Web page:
We examined whether Gcm1, Dlx3, Prdm1 and other trophoblast differentiation markers are induced in Gata-DKO TSCs in FGF4-free differentiating culture conditions. In particular, we wanted to test whether genes such as Ascl2, Prl3d1 and Prl3b1, which are expressed at higher levels in Gata-DKO TSCs in standard TSC culture conditions, are altered in expression in differentiating culture conditions. Intriguingly, these gene expression analyses revealed that differentiation potential is impaired in Gata-DKO TSCs (Fig. 7A, Fig. S5D). Gcm1, Dlx3 and Prdm1 remained suppressed in Gata-DKO TSCs when cultured in differentiating condition for several days (Fig. 7A, Fig. S5D). Also, mRNA expression of Ascl2, Prl3d1 and Prl3b1 was not further induced. However, Hand1 (a GATA target), a gene that promotes TGC differentiation (Hemberger et al., 2004), was upregulated in Gata-DKO TSCs. Collectively, these results indicated that GATA2 and GATA3 promote trophoblast differentiation by directly regulating the expression of key differentiation genes.
To further validate the importance of GATA-mediated gene regulation during the differentiation of trophoblast progenitors to specialized trophoblast cells, we tested gene expression in Gata-DKO TSPC explants. For gene expression analysis in the differentiating TSPCs we isolated ExE/EPC explants from E7.5 embryos, cultured them in differentiating culture conditions and induced GATA gene deletion with tamoxifen (Fig. 7B). Gene expression analyses confirmed that the presence of either GATA2 or GATA3 is sufficient for the induction of key trophoblast differentiation genes, namely Ascl2, Prdm1, Gcm1 and Dlx3 (Fig. 7B). However, the loss of both GATA2 and GATA3 impaired induction of these genes during the differentiation of TSPCs to specialized trophoblast cells (Fig. 7B). Furthermore, analysis of their chromatin domains in TSPCs revealed that loss of both GATA factors impaired RNA polymerase II (Pol II) recruitment and maintained repressive histone marks at these gene loci (Fig. 7C,D).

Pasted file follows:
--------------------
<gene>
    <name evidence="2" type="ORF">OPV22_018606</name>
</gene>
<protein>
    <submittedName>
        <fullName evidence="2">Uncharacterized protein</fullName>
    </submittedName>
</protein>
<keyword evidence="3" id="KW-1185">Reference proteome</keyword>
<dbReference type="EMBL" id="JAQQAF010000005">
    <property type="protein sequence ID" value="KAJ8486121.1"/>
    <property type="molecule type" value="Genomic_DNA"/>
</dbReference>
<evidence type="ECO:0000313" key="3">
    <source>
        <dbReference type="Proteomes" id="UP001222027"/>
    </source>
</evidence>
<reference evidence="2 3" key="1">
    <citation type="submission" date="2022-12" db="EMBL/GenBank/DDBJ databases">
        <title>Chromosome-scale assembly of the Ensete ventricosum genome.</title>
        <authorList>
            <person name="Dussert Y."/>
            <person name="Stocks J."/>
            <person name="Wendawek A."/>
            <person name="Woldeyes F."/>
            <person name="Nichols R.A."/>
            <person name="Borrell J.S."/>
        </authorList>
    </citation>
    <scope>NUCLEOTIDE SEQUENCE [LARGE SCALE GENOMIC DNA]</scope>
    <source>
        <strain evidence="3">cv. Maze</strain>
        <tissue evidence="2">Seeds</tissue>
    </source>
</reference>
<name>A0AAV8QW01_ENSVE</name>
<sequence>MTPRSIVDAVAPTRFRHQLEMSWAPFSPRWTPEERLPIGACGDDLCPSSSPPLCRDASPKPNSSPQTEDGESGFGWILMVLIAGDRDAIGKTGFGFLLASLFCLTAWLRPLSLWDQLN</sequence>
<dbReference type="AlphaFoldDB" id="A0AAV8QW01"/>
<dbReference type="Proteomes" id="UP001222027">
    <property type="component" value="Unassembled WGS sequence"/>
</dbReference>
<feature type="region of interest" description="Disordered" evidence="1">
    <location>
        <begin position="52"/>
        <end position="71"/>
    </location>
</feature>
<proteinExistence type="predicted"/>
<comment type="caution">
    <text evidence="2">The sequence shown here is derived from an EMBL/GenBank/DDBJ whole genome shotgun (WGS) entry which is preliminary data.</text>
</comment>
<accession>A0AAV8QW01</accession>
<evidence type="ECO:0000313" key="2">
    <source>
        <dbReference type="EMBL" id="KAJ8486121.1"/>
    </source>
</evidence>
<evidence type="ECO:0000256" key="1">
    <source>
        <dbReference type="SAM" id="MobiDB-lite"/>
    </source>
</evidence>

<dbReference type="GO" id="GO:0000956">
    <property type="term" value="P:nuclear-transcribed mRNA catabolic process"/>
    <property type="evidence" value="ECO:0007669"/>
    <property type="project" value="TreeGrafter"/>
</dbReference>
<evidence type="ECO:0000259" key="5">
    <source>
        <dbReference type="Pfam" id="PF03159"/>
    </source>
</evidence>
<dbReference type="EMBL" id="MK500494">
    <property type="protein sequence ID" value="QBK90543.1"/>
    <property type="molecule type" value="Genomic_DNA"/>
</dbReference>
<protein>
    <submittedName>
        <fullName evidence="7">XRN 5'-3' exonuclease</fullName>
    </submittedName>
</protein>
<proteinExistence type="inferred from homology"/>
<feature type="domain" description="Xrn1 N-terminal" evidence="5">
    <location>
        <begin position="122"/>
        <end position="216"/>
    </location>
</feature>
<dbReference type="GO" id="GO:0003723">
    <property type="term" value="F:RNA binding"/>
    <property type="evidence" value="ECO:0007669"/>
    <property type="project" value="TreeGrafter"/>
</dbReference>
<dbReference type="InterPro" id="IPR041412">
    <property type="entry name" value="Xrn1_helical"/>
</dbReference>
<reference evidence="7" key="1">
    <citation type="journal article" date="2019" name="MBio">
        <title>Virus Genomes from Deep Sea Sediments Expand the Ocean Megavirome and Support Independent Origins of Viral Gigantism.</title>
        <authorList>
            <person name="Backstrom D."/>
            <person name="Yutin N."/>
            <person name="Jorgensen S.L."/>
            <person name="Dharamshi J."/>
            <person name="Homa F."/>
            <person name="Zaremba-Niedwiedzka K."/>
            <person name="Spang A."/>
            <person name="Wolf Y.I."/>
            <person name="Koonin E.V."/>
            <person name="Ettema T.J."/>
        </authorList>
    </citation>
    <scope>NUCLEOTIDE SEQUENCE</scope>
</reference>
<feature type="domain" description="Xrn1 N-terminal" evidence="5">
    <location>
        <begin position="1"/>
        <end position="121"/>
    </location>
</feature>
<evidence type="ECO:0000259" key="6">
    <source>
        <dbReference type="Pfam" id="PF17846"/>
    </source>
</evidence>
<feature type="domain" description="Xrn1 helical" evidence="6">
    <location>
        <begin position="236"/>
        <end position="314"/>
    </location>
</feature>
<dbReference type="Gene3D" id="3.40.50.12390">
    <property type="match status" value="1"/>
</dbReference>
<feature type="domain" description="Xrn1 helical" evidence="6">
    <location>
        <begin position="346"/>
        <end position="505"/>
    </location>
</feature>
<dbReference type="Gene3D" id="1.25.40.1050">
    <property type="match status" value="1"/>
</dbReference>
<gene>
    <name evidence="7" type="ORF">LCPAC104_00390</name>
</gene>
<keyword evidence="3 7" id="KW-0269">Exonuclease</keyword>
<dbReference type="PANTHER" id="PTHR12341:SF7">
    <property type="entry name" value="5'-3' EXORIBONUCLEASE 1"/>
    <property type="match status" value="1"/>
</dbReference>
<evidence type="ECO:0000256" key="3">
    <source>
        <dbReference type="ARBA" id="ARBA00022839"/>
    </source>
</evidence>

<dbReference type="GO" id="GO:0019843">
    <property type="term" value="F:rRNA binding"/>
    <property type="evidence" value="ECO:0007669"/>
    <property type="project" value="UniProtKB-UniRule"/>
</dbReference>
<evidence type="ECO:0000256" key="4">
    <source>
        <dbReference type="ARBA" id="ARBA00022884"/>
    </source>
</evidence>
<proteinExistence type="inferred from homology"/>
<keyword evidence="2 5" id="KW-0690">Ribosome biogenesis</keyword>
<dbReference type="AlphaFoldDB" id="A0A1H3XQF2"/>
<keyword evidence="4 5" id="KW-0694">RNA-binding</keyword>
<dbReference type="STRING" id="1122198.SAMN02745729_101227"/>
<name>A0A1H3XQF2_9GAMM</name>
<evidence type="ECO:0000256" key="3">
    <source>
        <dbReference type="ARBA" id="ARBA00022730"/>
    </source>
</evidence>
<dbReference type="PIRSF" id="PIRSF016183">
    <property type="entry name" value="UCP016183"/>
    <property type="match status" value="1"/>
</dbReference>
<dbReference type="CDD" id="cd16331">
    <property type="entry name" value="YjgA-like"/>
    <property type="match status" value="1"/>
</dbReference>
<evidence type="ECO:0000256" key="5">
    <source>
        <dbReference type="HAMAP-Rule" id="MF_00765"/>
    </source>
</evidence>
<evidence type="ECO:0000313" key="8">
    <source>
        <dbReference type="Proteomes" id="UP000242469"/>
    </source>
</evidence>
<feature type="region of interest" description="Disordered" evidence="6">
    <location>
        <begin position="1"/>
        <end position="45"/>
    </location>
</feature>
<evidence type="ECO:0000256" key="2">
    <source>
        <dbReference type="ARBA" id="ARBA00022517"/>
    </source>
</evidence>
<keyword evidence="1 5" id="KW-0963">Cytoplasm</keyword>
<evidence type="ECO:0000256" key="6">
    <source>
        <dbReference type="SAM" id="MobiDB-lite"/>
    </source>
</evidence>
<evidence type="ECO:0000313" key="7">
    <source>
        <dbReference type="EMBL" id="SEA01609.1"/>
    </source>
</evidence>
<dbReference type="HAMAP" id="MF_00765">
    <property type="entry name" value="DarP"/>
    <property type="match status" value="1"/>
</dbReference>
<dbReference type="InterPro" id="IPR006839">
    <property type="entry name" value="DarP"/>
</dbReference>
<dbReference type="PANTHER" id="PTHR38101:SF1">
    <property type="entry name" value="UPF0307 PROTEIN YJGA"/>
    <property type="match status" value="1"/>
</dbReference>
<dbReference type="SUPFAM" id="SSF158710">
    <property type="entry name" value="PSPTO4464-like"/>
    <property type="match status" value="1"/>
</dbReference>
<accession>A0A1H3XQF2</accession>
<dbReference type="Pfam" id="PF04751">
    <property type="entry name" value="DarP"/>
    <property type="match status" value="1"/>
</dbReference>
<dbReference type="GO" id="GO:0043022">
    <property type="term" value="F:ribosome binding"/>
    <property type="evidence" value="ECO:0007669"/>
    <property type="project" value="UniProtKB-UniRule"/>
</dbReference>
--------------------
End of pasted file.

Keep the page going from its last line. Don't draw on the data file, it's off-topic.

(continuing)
We also assessed gene expression in differentiated trophoblast cells of Gata-DKO placentae (Fig. 7E). Similar to the TSPC explant cultures, there was strong repression of Gcm1, Prdm1, Dlx3 and Ascl2 in Gata-DKO placentae (Fig. 7E). Loss of GATA factors strongly inhibited the expression of other TGC-specific genes including Prl3b1, Prl3d1 and Prl2c2 (Fig. 7E), an observation previously reported with individual GATA gene knockout placentae (Ma et al., 1997). Expression of syncytin A (Syna) and syncytin B (Synb), which are essential for labyrinth trophoblast syncytialization (Dupressoir et al., 2005, 2009, 2011), was also strongly repressed in Gata-DKO placentae. However, similar to Gata-DKO TSCs, expression of Hand1 was not significantly altered in Gata-DKO placentae.